As my father wasted away with Lou Gehrig’s disease, he became more and more confined to our dining/living room where his hospital bed was.  From this area he could watch the birds outside the window, eating the birdseed out of their birdfeeder.  We had friends who came over and filled the birdfeeder every day so my father would be able to watch the little birds.

Are suffering and death a natural part of the struggle to survive? Or are we missing the first and last part of the story?

One day when he was watching, a hawk pierced down through the sky and snatched up one of the birds at the feeder.  Not even the fastest athlete could have stopped this from happening, but I imagine what it must have felt like to be my father, struggling at that point to even stand.

All things bright and beautiful?

Evolution answers this question with an absolute

NO.

But do Christians answer this question with a happy-go-lucky yes?

Bloodshed, survival of the fittest, disease . . . these are not bright and beautiful.

But even so, as a Christian, I don’t have to answer with an absolute NO.  It’s true that bloodshed, survival of the fittest, and disease are not bright and beautiful.  But for the question All things bright and beautiful? I can answer,

Once.  And someday.

Once, creation was bright and beautiful.  And someday, creation will be bright and beautiful again.  These are the two bookends of this world: God created a perfect heaven and earth (Genesis 1-2) and God will create a new heaven and earth through Christ Jesus (e.g., Isaiah 65:17, Isaiah 66:22, John 1:4, John 3:16, John 10:9, John 11:25, John 14:6, Ephesians 2:18, 2 Peter 3:13, 1 John 5:20, Revelation 21:1)

The in-between pages to these bookends is not chance but choice.  I am not living in a world of suffering by chance.  I am living in a world of suffering by choice.  When Adam and Eve chose to disobey God, they chose suffering for this world.  And every time I sin, I reiterate their choice.

My father’s disease was not God’s choice or God’s responsibility.  My father’s disease is the choice and responsibility of mankind.  When I become angry for the suffering in this world, I find the anger must always be directed back to myself.

If this is where it ends, I might as well jump off a cliff.  But, praise be to God, it isn’t.  Just as God created a perfect world, He will one day create another perfect world, only this time, it will last forever (e.g., Isaiah 65:17, John 5:24, John 6:51, 1 Corinthians 2:7-10, 2 Corinthians 5:17, Titus 1:1-3).  There will be no more sin, and so there will be no more suffering (e.g., Isaiah 51:11, Revelation 7:9, Revelation 22:3).  Because there is will be no more sin, no one with sin will be able to enter that world (e.g., Romans 2:16, Romans 20:15, Revelation 21:27, Revelation 22:14).  Only those who have had their sin washed away by Jesus will be able to go in (e.g. Matthew 1:18-23, Matthew 25: 31-46, John 3:36, John 6:37, John 10:1-18, John 17:3, 1 John 1:2).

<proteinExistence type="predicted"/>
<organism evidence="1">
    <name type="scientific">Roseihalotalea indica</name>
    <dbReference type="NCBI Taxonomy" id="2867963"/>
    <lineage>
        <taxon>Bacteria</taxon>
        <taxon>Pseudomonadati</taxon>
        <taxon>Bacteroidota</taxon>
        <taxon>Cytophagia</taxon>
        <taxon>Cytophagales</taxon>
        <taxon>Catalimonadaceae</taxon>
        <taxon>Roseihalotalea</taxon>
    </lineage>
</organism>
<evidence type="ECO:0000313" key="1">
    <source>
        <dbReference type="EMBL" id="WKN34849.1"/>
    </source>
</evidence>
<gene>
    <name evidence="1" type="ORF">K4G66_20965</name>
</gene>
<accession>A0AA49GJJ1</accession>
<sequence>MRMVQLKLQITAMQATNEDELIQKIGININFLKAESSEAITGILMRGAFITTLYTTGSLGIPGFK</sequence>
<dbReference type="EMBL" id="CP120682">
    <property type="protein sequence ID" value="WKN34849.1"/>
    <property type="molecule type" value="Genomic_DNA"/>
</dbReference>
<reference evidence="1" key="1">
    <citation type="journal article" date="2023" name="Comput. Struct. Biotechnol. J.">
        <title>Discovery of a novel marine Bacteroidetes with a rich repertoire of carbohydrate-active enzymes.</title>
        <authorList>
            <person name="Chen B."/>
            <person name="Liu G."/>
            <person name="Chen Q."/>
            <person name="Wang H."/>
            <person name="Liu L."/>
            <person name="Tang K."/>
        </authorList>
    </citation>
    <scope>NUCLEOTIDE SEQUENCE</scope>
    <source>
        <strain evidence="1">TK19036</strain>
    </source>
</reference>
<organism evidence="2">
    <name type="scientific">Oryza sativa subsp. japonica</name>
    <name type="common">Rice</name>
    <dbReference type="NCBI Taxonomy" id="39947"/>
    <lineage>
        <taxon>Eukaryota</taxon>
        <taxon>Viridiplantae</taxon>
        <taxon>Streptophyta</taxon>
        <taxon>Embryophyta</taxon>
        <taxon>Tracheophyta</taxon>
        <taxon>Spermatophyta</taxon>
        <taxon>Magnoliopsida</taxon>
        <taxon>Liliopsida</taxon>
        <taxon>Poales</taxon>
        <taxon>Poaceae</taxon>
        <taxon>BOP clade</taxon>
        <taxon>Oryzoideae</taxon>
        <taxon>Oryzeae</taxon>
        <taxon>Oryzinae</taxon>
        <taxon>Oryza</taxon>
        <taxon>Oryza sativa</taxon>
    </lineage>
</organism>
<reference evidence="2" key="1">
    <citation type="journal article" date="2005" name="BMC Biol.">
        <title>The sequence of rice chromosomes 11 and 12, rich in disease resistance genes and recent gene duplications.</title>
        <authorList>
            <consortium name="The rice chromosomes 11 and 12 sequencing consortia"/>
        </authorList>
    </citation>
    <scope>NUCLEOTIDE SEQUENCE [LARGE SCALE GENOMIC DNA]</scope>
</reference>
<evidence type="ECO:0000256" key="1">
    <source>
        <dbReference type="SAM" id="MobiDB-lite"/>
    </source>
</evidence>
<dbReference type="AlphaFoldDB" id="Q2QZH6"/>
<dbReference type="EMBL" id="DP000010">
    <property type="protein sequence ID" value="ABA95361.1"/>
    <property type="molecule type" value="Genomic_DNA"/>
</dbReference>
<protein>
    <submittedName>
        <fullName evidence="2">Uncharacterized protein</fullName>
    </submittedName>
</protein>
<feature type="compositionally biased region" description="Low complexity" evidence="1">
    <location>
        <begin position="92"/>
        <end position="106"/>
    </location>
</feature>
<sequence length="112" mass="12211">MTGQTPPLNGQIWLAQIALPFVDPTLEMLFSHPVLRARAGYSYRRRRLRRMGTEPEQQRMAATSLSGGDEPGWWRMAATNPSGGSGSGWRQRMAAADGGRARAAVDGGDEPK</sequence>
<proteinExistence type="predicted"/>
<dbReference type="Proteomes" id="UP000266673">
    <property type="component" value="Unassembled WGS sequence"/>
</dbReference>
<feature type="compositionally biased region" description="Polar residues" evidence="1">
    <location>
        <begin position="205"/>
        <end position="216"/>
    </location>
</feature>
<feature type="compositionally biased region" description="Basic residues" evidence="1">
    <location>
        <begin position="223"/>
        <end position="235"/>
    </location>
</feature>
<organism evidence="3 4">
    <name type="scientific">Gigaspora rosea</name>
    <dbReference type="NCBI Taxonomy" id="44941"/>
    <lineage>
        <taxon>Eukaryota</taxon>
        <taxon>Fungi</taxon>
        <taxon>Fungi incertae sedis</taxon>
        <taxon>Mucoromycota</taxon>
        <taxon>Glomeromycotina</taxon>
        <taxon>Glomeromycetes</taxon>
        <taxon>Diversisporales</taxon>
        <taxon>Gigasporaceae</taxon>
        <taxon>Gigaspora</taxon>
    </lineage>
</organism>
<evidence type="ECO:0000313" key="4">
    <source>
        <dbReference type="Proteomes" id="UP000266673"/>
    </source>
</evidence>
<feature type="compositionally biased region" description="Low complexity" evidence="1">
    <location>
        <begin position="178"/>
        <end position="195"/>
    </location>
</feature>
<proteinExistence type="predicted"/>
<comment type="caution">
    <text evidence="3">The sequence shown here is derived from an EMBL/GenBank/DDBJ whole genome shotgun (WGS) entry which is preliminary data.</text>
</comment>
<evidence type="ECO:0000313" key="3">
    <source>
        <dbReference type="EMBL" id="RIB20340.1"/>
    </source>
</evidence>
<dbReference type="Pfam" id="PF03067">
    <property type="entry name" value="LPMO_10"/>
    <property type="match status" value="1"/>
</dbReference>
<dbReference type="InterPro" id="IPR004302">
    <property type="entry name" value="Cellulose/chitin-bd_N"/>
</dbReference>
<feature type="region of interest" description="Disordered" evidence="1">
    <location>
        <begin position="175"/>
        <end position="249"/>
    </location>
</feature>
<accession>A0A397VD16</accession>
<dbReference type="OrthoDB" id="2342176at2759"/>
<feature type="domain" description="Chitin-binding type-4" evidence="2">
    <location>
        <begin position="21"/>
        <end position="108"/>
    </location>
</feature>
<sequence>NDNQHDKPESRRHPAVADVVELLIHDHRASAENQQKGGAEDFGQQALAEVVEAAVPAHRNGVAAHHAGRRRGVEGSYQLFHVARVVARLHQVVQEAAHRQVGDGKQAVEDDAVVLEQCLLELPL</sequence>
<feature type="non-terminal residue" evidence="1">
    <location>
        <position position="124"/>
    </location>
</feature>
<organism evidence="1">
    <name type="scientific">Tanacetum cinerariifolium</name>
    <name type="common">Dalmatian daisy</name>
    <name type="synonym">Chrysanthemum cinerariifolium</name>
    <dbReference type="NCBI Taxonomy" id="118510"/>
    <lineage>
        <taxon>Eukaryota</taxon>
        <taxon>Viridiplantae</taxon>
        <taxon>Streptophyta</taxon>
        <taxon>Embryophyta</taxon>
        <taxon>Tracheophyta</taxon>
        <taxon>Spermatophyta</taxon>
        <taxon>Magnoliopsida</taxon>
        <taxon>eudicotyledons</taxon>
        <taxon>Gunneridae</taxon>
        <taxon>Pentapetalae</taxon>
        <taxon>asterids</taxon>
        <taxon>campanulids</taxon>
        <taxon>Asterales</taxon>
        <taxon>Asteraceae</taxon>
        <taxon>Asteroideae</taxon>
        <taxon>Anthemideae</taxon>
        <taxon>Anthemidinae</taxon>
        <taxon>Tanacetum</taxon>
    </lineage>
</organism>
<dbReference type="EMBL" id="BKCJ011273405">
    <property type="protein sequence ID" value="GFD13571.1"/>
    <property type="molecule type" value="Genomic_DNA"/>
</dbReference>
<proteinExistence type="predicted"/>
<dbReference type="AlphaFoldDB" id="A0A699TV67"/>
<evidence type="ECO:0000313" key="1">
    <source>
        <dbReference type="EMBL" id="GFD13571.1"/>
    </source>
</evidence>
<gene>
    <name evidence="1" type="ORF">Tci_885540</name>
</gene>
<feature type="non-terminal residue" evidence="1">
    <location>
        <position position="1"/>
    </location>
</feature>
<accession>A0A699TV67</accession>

And, for those who enter, all things will once again be bright and beautiful.

“I have wiped out your transgressions like a thick cloud

And your sins like a heavy mist.

Return to Me, for I have redeemed you.”

(Isaiah 44:22, NASB)

[1] All Things Bright and Beautiful lyrics by Cecil F. Alexander

[2] See And It Was Good by Ken Ham, from his book How Could a Loving God . . .?  Ken Ham lost his brother Robert to a degenerative brain disease in 2002.  The book How Could a Loving God . . .? is free to browse on the Answers in Genesis site as well.

Photograph by Dave Gingrich, profile on http://www.flickr.com/people/ndanger/

See Copyright Page for Bible translation information.

Job 42:3

Job is a man who loses everything except his wife, his life, his determination to prove before God that he is innocent, and his faith in God.

From Job’s wife:

“Do you still hold fast your integrity? Curse God and die!” (Job 2:9b, NASB)

Job on his life:

“Why didn’t I die as soon as I was born and breathe my last breath when I came out of the womb?” (Job 3:11, GW)

Job on his determination to prove his innocence:

But I desire to speak to the Almighty

and to argue my case with God.

(Job 13:3, NIV)

Job on his faith:

Even now, behold, my witness is in heaven,
and he who testifies for me is on high. (Job 16:19, ESV)

I have been drawn towards the book of Job at times of loss in my life and times of fear.  Job questions God, in many ways, many times.

But I had never seen this until my Sunday school teacher brought it up this week, Job 42:3.

At the end of the book, when God answers Job with questions Job cannot answer, Job responds in humility.  One of his responses is in Job 42:3:

You asked, ‘Who is this that questions my wisdom with such ignorance?’ It is I–and I was talking about things I knew nothing about, things far too wonderful for me. (Job 42:3, NLT)

Job says

too wonderful (see also ASV, ESV,  HCSB, KJV, NASB, NIV, YLT, etc.)

When Job gets to speak to God Himself, when he gets a glimpse of the Almighty’s plan . . . Job, who lost his wealth, his animals, his servants, and even his children . . . says the things of God are

too wonderful

I find that very comforting.

I had heard rumors about You,
    but now my eyes have seen You.   

Therefore I take back [my words]
    and repent in dust and ashes.

(Job 42:5-6, HCSB)

See Copyright Page for Bible translation information.